Judge William Lee casts a wide net.
"This time, I'm cast as the lead."—Hiroshi
Writer-director Atsushi Ogata's first feature film owes much to the style and reputation of Woody Allen. Cast Me If You Can doesn't so much mimicking the tireless American director as it demonstrates what the novice filmmaker has learned from observing the veteran. This Japanese romantic comedy has enough charm of its own, even though it is a little unpolished.
Hiroshi (Toru Masuoka, My Neighbors the Yamadas) has a modest acting career playing supporting parts. The epitome of a "that guy" actor, people often remark how familiar he looks but they can't quite place where they've seen him exactly. Hiroshi has a knack for looking the part whether he's mistaken for a shop clerk or a suspected kidnapper pictured in the papers. Just when he's due for a big break—the lead in a Japanese remake of a Woody Allen movie—Hiroshi is implicated in a tabloid scandal that costs him the role.
While minding his ailing father, Kenta (Masahiko Tsugawa, Crazed Fruit), and trying to clear his name, Hiroshi meets Aya (Hiromi Nagasaku, Doppelganger, an aspiring actress whose bubbly, sweet personality unsettles his routine. When Aya recognizes Kenta is a famous playwright, she hopes to get cast in his new work. This puts a strain on Hiroshi's blossoming romance with Aya because he's tired of living in his father's shadow.
Ogata's movie draws inspiration from Woody Allen but he's not trying to make a Woody Allen movie. There are formal touches that tip his hand such as extended single-take scenes or tracking with characters as they walk and talk about philosophy and art. Ogata also uses locations that make Tokyo appear very grounded—this is the rare movie where I can picture ordinary people living in that exotic metropolis. If the principle actors are meant to evoke hyper-articulate, neurotic New Yorkers, then something has been lost in translation. Tall and reserved, Hiroshi is more of a straight-man type. At times, it's hard to know what he is thinking. In a scene when he is asked to enter his number into Aya's cell phone, Hiroshi is suddenly distracted and walks away. Yet, I found it unclear if he was unaware of his actions or if he was deliberately being antisocial. A little more dialogue or broader expression from Hiroshi would have made him an easier character to sympathize with but he's such a hapless and kind person that we like him enough anyway. Aya adds a ray of sunshine to the proceedings with her energy and optimism. But she's not the magical pixie who exists merely to guide Hiroshi. In contrast to his near acceptance of his perpetual supporting role status, Aya is the perfect foil with her pent up star potential.
While the movie is handsomely made, there are a handful of directorial choices that work against it. Ogata tends to hold individual shots just a little too long. When the actors are frozen with the same expression for an extended time, it feels like calling "cut" is overdue. A few detours into slapstick humor aren't always successful. It is hard to believe the heist and modification of a cell phone can occur in plain view of its owner. Whether on account of shortcuts in the staging or editing shortfalls, these minor troubles don't ruin the movie but they leave room for improvement.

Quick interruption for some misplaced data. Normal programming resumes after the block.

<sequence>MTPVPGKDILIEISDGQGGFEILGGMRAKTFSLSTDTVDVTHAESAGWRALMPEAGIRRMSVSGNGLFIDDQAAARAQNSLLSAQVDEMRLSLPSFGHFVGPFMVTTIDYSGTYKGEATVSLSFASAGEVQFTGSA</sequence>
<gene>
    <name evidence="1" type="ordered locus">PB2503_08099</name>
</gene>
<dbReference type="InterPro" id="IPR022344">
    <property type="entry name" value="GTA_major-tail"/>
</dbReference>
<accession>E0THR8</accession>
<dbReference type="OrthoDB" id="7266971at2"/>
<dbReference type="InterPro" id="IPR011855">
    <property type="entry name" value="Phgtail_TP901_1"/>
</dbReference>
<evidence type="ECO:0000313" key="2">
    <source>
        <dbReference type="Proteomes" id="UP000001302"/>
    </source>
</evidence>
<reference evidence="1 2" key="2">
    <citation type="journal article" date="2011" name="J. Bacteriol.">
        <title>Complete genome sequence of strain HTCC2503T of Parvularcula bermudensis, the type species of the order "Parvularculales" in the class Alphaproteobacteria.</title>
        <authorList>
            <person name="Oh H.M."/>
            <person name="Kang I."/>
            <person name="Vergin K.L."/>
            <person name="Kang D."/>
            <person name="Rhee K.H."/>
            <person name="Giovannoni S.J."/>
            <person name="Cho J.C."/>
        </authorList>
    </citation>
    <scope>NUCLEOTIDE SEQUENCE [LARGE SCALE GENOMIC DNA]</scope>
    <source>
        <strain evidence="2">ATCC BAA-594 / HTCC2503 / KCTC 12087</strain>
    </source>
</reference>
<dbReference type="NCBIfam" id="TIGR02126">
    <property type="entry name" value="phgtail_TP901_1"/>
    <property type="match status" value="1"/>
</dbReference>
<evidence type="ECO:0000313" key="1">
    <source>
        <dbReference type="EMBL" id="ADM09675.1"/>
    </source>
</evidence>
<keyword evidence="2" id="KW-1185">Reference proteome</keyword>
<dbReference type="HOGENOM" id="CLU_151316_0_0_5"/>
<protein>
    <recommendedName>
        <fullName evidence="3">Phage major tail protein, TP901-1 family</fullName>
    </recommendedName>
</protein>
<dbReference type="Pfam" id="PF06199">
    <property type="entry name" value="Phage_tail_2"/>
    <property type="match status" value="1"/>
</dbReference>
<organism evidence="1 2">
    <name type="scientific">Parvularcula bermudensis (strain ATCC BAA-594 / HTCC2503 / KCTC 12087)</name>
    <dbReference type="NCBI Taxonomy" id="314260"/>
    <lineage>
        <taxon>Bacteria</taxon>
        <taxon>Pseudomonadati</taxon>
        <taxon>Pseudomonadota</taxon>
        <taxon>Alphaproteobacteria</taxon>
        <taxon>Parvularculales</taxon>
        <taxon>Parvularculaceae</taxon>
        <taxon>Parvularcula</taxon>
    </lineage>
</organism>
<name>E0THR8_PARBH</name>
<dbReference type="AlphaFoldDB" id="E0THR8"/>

The image is presented in a respectable 1.78:1 anamorphic transfer. The image is clean and colors are rendered quite naturally. There is a deliberate drabness to the color choices which works all the better for allowing Aya to stand out in her colorful costumes. The stereo audio is fine, though nothing to really excite the ears.
There is a nice selection of extras included but some are not translated for English-speaking audiences. Ogata's 2006 short film "Eternally Yours" (14:30) also stars Toru Masuoka. He plays a con man targeting an elderly woman in this dark comedy. It's in Japanese with English subtitles. The making-of featurette (6:00) and the Q&A sessions (24:00) following two screenings are presented in Japanese only and without subtitles. The Japanese and English trailers for the movie are also included.
The audio commentaries by Atsushi Ogata, recorded separately in Japanese and English, are the best bonuses. The director is very articulate about film and he talks openly about what he was trying to achieve in each scene. Hearing him explain all the small details of the production, his enthusiasm for the film is obvious. He also points out the culturally specific elements that would be lost on North American audiences such as Internet cafes being used as a low-rent housing option. Ogata's commentary actually made me appreciate the movie more than I did initially.
Cast Me If You Can isn't perfect, but it is very charming. Overlook the occasionally rough direction and you'll enjoy the light romance between two showbiz dreamers. This cute romantic comedy is a recommended rental.
Expecting further good-natured, charming work from the filmmakers, the court suspends sentencing against this movie.
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Scales of Justice
Studio: MVD Visual
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